BEGIN Camera Obscura | Corina's Corner

Camera Obscura


This week in my Photography class we turned our classroom into a camera, or rather a camera obscura. A camera is a light-tight box with a hole. The hole lets light, that has reflected off of an object, into the box. Since light can only travel in a straight line, the image that appears inside the light-tight box appears upside-down. Our cameras then take the light, or the image that is let in, and captures it with a sensor, or with film.

To make this happen inside a room, you need to seal off any light that could enter. You need to block all of the windows, and turn off all of the lights. After this has been done, make a small opening on the window (the smaller the hole, the sharper the image), and the view outside will appear on the opposite wall, upside-down.

There is one photographer, who I have recently come across, who is really talented at making camera obsucras, and he makes them in the coolest places. His name is Abelardo Morell, here are a few examples of his work:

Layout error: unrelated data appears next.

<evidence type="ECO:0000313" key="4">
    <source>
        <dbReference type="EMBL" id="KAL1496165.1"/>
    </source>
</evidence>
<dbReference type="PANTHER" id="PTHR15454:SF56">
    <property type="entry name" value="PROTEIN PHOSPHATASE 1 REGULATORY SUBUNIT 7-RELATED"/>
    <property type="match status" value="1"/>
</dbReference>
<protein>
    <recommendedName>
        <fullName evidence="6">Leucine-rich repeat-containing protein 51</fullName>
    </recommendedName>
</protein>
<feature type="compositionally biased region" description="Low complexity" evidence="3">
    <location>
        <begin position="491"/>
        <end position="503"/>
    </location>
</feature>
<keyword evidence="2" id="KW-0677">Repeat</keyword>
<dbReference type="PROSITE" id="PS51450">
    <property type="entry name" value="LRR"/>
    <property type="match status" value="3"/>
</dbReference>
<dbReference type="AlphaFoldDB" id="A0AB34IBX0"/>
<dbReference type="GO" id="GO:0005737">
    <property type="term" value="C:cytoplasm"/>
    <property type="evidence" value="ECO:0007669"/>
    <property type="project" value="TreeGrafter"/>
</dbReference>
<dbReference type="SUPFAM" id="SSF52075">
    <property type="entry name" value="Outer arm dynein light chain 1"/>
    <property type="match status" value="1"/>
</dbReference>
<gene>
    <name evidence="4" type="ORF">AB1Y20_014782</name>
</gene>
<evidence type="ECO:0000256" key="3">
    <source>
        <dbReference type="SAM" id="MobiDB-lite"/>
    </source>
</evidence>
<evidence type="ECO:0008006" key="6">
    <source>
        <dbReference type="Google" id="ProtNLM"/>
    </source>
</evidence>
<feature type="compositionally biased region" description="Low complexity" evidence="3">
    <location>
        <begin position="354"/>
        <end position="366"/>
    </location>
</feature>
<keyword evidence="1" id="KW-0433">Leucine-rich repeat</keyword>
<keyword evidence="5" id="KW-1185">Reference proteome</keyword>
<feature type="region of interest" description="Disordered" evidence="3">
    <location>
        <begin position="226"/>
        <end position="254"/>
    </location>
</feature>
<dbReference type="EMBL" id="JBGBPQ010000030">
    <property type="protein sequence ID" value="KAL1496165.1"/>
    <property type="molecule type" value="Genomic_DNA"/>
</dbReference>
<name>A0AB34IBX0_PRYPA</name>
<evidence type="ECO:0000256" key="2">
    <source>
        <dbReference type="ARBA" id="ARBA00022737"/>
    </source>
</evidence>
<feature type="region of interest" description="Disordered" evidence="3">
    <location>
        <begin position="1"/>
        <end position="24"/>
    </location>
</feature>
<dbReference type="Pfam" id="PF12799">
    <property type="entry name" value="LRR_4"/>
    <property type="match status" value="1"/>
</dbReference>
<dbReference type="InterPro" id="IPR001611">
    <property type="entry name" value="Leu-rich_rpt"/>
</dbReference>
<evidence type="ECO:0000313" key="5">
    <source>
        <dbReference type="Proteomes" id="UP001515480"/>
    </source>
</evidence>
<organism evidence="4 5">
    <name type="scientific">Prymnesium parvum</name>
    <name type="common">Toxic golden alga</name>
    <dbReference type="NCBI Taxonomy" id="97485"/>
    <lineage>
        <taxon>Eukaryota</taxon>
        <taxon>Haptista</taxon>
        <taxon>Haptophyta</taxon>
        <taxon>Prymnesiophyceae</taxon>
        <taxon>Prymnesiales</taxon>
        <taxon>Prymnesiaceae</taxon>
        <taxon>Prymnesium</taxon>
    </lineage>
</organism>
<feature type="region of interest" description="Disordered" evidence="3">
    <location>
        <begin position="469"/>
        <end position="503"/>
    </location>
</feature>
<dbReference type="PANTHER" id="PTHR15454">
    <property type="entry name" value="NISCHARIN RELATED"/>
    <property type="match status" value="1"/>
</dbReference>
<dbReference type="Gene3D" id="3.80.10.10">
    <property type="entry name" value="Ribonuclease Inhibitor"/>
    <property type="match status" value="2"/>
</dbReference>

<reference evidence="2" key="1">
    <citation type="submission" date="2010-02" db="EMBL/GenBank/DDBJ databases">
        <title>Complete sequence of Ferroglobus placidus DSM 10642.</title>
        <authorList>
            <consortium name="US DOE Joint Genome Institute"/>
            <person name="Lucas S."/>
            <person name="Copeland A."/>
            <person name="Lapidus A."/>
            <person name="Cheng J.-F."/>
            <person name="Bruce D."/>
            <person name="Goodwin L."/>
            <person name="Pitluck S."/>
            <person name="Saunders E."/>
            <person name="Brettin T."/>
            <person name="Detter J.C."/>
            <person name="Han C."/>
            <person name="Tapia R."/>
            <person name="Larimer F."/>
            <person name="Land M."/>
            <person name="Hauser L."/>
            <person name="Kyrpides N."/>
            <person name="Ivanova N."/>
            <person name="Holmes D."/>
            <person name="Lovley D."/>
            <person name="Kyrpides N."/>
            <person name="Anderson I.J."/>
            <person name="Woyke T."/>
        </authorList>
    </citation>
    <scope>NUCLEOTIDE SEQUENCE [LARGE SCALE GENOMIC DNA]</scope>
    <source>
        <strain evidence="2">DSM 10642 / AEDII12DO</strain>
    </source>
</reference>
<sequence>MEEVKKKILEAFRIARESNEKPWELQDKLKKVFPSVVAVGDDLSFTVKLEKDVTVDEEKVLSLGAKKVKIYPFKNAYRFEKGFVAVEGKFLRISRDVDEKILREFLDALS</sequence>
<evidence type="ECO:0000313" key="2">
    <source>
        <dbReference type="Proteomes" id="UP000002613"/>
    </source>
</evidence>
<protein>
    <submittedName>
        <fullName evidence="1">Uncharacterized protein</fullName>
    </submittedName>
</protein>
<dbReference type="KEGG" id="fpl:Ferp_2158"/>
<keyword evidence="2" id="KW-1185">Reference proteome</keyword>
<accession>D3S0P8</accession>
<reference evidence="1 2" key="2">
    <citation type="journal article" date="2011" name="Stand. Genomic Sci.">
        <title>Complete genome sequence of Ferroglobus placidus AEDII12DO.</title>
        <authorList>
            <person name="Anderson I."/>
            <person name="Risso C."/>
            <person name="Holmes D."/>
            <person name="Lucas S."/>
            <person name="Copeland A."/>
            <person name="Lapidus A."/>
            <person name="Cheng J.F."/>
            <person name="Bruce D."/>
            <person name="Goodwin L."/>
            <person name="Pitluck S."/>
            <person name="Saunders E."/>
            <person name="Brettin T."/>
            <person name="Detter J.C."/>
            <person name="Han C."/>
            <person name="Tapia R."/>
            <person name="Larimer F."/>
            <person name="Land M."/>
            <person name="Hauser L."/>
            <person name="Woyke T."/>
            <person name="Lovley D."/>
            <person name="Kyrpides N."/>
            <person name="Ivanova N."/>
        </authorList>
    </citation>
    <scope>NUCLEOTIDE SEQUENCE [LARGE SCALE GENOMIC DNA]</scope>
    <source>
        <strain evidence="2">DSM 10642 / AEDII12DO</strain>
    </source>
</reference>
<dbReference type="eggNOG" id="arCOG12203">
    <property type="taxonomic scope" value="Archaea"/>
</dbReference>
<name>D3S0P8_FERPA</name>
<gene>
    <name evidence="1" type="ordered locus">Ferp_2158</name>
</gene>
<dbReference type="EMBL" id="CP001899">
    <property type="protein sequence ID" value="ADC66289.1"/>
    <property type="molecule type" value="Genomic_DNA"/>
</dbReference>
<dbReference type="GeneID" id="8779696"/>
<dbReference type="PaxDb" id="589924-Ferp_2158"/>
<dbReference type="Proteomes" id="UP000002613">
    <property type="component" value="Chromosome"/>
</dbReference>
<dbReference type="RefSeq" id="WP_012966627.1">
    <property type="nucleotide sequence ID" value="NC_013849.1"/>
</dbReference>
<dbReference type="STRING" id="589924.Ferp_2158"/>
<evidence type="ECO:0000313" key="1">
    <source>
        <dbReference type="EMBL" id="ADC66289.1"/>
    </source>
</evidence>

Ours wasn't nearly as impressive as his, but it was still an amazing sight. There are huge windows in our classroom so we covered them in black plastic, covered the window on the door to our room, covered up the emergency light (don't worry we were all safe, there were no emergencies), and the exit lights. In the plastic on the window we cut a hole. Here is what we could see looking out of the hole:

When we first showed the students, there was a four inch hole cut in the plastic. Because it was such a big hole, the image wasn't super sharp, but it did allow a lot of light in so you could see it on the walls of the classroom.

Then we showed them what it looked like with a small hole; a much sharper image. We had each of them come close to the hole and look, while holding up a piece of paper. I took this picture while we had a sheet set up:

If you compare this picture to the view out of the pinhole, you can see what was being projected into the room. I really like how you can see the colors, the red cars really stand out, and I like how if you look closely you can tell that there is a blue sky and green leaves. I love that there was a beautiful tree right outside the window, so we had something interesting to project.

I can now say that I have been INSIDE of a camera!


  1. Well this just kind of blows my mine...I think I'll be thinking about this for some time yet (until I figure it out, dangit!).

    Cool idea :)

  2. So cool! I bet your students loved it and care a lot more about it now!


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